I remember as a child when my uncles and aunts came to visit, the adults would gather in the kitchen for a chat. There, hours later in deep conversation, amongst the sweet smell of the large bottles and the sour breath of tobacco, my mother’s voice saying “sing a song Steve”
Steve, was her brother. A huge charming man, a stonemason. He was an outdoor man, who moved carefully through the delicate interiors of the woman’s touch, anxious not to break anything. He always sat at the top of the table, and through years and years of my mother’s pleadings, he never sang. “Ah go on Steve, just for me”. His reply always was a pragmatic“I won’t Lil, not now”. From the way he said it I knew there was a reason, but I had no idea what it was.
It was autumn, and the much grown family squeezed once more into the shrunken kitchen. The singing started. Mother naturally assumed her role as MC, and however she did it, I heard Steve whisper “but what will I sing”……….
He stood up,gently scattering table and chairs and overturning what seemed an endless tradition, arms in a giant embrace and eyes ablaze he sang“and now the end is near, and so I face the final curtain”. The room darkened and filled with an explosive emotion. I saw the window pane bulge. I felt dwarfed. As he soared off to another place I remember feeling “take me with you, I want to go there”. It was his song, and we were in his world. It was the only way he could sing. I thought the house would collapse, I had never seen or heard anything like it in my life.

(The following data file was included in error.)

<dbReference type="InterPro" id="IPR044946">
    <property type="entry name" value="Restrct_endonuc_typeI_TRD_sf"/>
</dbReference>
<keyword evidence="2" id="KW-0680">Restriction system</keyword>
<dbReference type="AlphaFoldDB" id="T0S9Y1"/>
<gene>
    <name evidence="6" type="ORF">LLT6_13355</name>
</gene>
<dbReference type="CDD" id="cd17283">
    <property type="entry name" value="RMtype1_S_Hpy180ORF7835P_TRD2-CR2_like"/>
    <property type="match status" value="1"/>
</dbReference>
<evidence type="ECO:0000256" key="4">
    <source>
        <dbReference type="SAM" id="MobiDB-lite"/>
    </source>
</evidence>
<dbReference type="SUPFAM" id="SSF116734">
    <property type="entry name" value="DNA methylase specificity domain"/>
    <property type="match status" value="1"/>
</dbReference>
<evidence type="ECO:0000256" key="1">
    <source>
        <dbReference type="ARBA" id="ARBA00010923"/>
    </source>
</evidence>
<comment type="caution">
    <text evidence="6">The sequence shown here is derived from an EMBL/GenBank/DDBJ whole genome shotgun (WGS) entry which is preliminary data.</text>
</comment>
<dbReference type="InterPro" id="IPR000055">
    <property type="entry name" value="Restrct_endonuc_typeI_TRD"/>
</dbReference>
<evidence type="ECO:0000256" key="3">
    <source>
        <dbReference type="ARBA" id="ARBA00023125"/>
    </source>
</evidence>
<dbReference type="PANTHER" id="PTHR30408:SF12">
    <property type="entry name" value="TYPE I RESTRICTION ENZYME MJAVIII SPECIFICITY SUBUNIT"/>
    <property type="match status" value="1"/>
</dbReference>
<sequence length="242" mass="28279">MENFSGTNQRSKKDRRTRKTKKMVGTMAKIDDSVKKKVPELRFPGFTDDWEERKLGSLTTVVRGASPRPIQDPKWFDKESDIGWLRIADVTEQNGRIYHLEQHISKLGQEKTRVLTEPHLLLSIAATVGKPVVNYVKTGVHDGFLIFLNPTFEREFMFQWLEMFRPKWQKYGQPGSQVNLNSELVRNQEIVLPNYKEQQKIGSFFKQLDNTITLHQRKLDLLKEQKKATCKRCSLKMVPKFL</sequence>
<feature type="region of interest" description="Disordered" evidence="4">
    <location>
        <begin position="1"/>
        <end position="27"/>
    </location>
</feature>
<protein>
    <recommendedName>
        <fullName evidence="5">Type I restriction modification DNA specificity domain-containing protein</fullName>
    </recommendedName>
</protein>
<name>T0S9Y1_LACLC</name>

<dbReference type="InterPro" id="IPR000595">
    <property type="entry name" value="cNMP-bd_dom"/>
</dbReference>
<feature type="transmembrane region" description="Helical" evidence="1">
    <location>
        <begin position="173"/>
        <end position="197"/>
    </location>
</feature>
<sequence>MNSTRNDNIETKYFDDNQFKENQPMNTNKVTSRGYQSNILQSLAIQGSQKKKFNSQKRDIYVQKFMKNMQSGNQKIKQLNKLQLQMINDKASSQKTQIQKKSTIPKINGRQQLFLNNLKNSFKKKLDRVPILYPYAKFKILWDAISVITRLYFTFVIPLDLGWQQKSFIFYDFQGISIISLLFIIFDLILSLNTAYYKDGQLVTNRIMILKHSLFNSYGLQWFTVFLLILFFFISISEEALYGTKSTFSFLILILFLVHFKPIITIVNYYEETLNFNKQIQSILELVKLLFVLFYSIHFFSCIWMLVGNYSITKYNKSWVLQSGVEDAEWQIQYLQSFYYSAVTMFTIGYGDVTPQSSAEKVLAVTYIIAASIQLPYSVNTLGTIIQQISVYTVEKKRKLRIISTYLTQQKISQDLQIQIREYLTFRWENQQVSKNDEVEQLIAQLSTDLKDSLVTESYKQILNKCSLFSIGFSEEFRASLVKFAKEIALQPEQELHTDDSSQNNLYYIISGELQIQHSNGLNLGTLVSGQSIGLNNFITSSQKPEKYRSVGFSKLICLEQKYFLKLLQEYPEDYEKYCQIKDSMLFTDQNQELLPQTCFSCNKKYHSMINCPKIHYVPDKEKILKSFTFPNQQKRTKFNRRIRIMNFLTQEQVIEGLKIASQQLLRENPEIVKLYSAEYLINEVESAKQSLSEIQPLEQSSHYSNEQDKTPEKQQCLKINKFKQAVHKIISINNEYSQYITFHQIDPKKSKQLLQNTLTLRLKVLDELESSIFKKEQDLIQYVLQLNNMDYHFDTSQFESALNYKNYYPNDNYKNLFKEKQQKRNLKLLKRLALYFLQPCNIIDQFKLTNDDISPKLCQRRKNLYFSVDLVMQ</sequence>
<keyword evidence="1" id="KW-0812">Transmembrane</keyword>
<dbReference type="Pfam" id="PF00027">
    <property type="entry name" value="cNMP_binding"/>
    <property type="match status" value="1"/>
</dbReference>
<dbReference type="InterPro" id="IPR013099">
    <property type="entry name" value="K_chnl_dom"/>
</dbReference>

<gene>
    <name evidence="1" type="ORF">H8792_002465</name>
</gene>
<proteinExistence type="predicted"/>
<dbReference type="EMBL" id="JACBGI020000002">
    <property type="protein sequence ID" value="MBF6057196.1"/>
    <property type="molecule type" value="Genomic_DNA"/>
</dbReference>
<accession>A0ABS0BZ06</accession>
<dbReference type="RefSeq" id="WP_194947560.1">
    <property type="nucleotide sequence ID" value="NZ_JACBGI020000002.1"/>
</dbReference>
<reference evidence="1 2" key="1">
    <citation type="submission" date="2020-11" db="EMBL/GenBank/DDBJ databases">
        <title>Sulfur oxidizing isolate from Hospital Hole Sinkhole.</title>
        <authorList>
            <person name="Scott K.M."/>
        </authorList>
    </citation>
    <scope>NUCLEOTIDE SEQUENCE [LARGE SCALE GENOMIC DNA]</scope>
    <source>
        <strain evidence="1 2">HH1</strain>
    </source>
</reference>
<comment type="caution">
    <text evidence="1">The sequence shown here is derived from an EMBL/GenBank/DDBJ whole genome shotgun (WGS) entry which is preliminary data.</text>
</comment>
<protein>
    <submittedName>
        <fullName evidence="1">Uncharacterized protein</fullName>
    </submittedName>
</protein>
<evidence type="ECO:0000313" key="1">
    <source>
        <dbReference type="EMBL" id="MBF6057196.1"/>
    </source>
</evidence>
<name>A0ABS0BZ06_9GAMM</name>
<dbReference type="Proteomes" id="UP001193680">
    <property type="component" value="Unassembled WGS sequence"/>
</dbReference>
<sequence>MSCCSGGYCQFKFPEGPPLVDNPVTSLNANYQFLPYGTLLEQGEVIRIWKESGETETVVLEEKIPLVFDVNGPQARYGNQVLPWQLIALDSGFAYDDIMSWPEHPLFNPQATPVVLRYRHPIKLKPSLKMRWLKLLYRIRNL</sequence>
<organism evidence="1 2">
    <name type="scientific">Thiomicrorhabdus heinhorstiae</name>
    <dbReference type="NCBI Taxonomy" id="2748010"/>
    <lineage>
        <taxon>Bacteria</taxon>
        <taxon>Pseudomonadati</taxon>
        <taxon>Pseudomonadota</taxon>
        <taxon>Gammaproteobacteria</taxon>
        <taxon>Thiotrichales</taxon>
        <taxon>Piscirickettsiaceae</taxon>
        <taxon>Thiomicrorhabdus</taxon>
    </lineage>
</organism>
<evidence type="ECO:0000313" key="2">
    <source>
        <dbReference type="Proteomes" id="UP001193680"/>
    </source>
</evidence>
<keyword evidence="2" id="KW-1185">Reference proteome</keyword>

It was the first time I had felt the power of a song. For years afterwards the picture stayed with me. That moment when the singer and the song become inseparable, watching as you listen with nape hair rigid, not knowing day or night.